Whether walking into my favorite Jewish deli in Boca Raton, or curled up in a booth smelling curry and chicken tikka masala in my favorite Indian restaurant, I am home. I am a foodie, and I am blessed to have two heritages: Indian and Jewish.
I was adopted from India by a white Jewish family. Figuring out that I was Indian occurred at an early age. I noticed that in other families, all the members looked alike, but I did not resemble mine. I asked my mom questions about our differences and she provided some answers. But I remained curious about my Indian heritage.
Learning I was Jewish was easy because it was such a part of my life growing up. It was the only religion that I knew. My parents enrolled me and my brothers, who came into the family biologically, in a Solomon Schechter day school in Pennsylvania. This was the 80’s, and there were not as many diverse families as there are now. I was the only Indian child in the school. I am not even sure if there were other children with a diverse background. Even though I was brown in a sea of white, I never ever felt different at all. We were all Jewish and never once did I feel like I stood out.
No one was rude and asked questions like, “What are you?” or “Why is your family white and you are brown?” It was the most loving environment for me. The education was beyond incredible. The teachers were nurturing and caring. Still to this day, I can see their smiles. They weren’t there to just collect a paycheck; they were there to inspire children, and to make a difference in a child’s life.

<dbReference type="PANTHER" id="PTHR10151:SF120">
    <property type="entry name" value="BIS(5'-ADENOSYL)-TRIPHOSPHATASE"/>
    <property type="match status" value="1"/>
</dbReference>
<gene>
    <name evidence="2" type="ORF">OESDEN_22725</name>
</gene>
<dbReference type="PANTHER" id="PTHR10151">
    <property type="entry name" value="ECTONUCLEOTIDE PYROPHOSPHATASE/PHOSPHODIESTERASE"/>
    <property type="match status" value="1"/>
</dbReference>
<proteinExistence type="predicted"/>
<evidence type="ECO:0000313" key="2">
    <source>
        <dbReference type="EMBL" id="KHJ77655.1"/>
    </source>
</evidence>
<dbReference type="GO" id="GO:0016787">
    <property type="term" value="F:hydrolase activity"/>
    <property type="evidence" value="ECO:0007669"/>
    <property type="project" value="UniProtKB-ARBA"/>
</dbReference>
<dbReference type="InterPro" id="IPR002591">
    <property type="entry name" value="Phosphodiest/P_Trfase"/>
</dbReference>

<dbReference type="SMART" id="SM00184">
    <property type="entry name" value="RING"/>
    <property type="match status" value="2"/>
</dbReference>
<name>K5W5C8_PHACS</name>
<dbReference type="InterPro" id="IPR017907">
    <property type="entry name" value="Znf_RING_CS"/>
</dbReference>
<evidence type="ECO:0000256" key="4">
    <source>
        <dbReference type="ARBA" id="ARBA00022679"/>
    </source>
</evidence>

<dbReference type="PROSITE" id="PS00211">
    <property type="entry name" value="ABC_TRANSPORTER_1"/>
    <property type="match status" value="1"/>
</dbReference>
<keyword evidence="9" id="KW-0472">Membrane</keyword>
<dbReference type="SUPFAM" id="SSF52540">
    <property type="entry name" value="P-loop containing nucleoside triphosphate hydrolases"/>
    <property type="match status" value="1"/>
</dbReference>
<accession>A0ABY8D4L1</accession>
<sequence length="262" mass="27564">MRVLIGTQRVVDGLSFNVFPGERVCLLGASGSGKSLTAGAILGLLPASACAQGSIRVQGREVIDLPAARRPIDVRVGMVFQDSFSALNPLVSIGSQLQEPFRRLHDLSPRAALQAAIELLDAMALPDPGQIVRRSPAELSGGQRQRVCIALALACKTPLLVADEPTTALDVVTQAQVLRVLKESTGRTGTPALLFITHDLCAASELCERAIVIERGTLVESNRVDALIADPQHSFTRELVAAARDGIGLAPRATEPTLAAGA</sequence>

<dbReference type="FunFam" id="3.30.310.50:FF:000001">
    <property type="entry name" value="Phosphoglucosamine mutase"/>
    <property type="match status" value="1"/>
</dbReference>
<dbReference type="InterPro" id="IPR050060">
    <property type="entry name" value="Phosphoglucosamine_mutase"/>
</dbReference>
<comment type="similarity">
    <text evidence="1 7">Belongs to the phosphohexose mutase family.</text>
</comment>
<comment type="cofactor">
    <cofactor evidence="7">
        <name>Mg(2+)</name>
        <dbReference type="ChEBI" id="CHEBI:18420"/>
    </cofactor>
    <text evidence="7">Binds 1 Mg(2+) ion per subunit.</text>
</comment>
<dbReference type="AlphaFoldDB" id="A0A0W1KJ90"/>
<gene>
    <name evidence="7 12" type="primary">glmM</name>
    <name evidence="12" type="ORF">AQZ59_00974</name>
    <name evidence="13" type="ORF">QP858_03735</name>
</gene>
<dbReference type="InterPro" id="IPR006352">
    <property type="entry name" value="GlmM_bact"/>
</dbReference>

As a child who stood out everywhere else, Solomon Schechter was a place where I could be me. More important was that the school accepted me. I am grateful for that. Why? Because when I switched to public school, and I didn’t fit anywhere, I would close my eyes and remember the good memories of my elementary school.
Judaism was and is what I am supposed to be part of. That I do not question at all. It’s the core values of Judaism that I relate to. And I would say I structure my life with these values. I just realized that. I did not go out to live my life that way, but I just realized the beliefs were in instilled within, through my Jewish private school and through my parents.
Just as I am proud to be an American and a Jew, being Indian is something that I am deeply proud of. But I did not start exploring my roots till I was about 18. This fall, I will be releasing a book about my journey: the Jewish, the American, and the Indian pieces.
Today, I make frequent trips to India. With every trip, my soul becomes recharged. When I land in India, I take a deep breath. The breath is to say you are home. It’s a spiritual awakening for me on so many levels. India is in my heart and soul and always will be.
In India, I have connected with the children’s village for orphans and the elderly from which I was adopted. I work to raise money for them and to engage with the children there. I know that the adults who run the village, like the teachers at my Jewish day school, love the children there and want to nourish them just as I was nourished as a child.
Most people don’t think of pastrami and curry going together on one plate. But I’m here to tell you that being fully Jewish and fully Indian is the most natural way I could be.